• Advice

Attention, companies: here’s 4 easy ways to attract great freelancers

I’m going to depart a bit from my normal blogging content today, and speak directly to clients – hello, clients! You are the lifeblood of this workforce. Thank you for employing freelancers!

First of all, kudos to you! Hiring a freelancer is often a great move – attracting some of the most free-thinking, creative, and ambitious talent out there. Here are a few quick tips to get the best and brightest freelancers working for you… and no, it doesn’t have to break the bank.

1.) Pay competitively

I absolutely understand that budget may be an issue for you. But when you pay bargain-basement prices, you get bargain-basement quality.

INVESTING in good freelancers – and yes, that may mean a higher hourly rate – is investing in your project. When you find good freelancers (and pay accordingly), you’re accessing a higher quality of talent, years of training, expertise, and experience.

Trolling for lower prices (or worse, trying to bargain us down) is a good way to drive away the best would-be freelancers. Paying well and promptly attracts talent and retains loyalty; it makes us want to do our best for you.

Put your money where your needs are. The results will be worth it.

Do the best you can price-wise. But even if you can’t always pay as much as you’d like, you MUST do the following to find good freelancers…

2.) Treat them well

Freelancers are self-employed business owners – for the vast majority of us, it’s not a hobby. You wouldn’t call another business after operating hours and demand that they be open according to your needs, would you?

And I bet you wouldn’t drag your feet on payment to the utility company. Nor would you allow your employees to be rude or condescending to a representative from a partner organization.

Treat freelancers with respect and courtesy; that ranges from the micro-level (saying things like “please” and “thank you”) to the macro-level (make requests and payments on an agreed-upon timeline; don’t let anyone in your company bully, harass, or otherwise exploit freelancers).

Unless you’re explicitly paying freelancers to be available 24/7 (and that better be a healthy paycheck), don’t expect to be able to access them 24/7. Treat them as equals, as expert consultants – not lackeys.

Trust me, freelancers talk to each other; there’s a real information pipeline out there. You don’t want to get known as a bad employer – or else your freelance pool will dry out fast, and you’ll only be able to get the greenest and most desperate candidates available. That leads me to…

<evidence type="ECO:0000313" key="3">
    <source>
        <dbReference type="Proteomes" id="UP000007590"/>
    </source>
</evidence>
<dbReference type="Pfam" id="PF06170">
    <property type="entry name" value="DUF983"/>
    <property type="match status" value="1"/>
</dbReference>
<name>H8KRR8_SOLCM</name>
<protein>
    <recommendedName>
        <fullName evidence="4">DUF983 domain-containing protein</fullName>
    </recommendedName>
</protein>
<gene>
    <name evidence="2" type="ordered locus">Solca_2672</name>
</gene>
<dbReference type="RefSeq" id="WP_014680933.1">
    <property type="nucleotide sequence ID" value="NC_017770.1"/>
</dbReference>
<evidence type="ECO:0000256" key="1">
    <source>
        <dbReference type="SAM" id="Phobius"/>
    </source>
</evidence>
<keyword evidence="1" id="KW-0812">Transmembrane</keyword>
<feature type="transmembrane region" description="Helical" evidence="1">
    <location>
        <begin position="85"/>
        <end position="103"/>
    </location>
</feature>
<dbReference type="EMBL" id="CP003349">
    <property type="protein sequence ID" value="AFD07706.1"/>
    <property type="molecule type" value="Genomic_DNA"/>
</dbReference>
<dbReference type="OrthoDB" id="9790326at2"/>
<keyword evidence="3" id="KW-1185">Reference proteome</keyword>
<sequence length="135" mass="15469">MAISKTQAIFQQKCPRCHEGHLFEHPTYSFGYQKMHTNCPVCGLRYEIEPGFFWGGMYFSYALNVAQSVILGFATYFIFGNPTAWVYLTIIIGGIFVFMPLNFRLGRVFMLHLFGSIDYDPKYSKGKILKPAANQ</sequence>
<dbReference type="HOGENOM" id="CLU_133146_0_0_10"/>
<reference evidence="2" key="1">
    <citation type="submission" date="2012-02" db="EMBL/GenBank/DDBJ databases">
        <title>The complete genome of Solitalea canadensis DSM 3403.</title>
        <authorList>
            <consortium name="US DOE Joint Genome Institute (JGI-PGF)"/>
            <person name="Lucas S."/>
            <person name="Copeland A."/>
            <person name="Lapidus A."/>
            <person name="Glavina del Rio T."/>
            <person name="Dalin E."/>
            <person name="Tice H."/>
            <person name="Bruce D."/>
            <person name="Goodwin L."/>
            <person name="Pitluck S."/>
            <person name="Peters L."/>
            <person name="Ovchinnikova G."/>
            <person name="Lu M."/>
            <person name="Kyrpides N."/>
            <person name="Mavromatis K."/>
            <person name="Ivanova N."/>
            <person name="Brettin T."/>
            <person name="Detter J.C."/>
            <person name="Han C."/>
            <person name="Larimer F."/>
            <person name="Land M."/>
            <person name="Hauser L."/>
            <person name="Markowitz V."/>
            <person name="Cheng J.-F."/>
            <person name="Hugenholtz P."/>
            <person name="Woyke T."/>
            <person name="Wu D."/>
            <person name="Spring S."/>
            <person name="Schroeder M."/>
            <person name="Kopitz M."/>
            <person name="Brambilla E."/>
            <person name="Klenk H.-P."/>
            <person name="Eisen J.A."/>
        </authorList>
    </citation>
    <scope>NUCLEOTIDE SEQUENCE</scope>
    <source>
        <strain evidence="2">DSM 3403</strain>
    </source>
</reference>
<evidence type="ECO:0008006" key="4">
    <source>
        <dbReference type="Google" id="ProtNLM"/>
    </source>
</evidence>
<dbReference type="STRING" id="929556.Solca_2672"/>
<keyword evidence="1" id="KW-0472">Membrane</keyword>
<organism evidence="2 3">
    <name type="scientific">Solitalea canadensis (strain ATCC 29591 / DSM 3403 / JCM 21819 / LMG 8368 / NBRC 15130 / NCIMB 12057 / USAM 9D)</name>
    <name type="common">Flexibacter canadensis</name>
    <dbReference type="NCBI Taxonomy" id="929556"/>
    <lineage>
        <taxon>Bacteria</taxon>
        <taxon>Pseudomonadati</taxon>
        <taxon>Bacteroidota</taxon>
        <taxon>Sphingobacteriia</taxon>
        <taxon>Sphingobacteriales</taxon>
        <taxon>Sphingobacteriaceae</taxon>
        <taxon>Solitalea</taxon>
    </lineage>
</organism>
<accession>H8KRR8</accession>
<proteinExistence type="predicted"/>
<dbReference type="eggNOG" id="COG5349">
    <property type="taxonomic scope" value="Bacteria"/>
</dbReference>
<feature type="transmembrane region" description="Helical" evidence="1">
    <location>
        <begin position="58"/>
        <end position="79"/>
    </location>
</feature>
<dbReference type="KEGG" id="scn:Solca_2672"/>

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3.) Ask for recommendations

So you KNOW you’ll treat your freelancers well (or better yet, you’ve always treated freelancers well in the past)! Great! Half of your search is already done; you may have a stable of people who love working with you, and will happily take up your project.

Sometimes, however, they won’t be available – but they may know somebody else who is.

Ask for recommendations when looking for freelancers – not only from other businesses, but from freelancers themselves! Often, when I can’t take a job, I know another wonderful candidate who’s available.

It’s also a great idea to turn to social media; a lot of freelancers get their gigs from word-of-mouth and friends-of-friends via Facebook, Twitter, etc.

Pay attention to portfolios, samples, and work history, sure! But be sure to ALSO ask for recommendations – a portfolio can’t tell you about freelancers’ temperament, work style, or disposition (and believe me, a phone interview is not that revealing).

Use your social network (that includes freelancers!) to find hidden gems.

4.) Be clear about your needs

What, precisely, do you need? When do you need it? Who will be giving final approval? Who needs to be kept informed about progress? How many drafts do you expect to see as part of a project fee (hint: keep it reasonable)?

Who are your target audiences, if any? What do you want this project to accomplish?

And what DON’T you know? Are there any questions the freelancer can answer?

If I had a penny for each time that energy was wasted because clients didn’t have a clear structure in place before hiring a freelancer… I’d have a lot of pennies. You want your freelancer to start their project armed with clear expectations, agreed-upon deadlines, and all the necessary information you can gather.

That saves EVERYONE’S time, and helps your freelancer to hit the ground running.

As your project proceeds, be responsive to inquiries. Make yourself or a point-person available to answer questions or give feedback as requested. Be open-minded to suggestions and comments that you don’t expect – after all, you’re hiring someone with expertise or a viewpoint you don’t have; why not give them the freedom to express it?

Great freelancers are out there, employers. They’re hungry for the work – and best of all, THEY are also looking for YOU. Be the kind of dream employer that freelancers compete to work for, and you’ll eventually attract your dream freelancer. I guarantee it.

Kate Hamill lives and works in New York City, where she consumes an inordinate amount of Sriracha daily. You can catch up with her on Twitter at @katerone.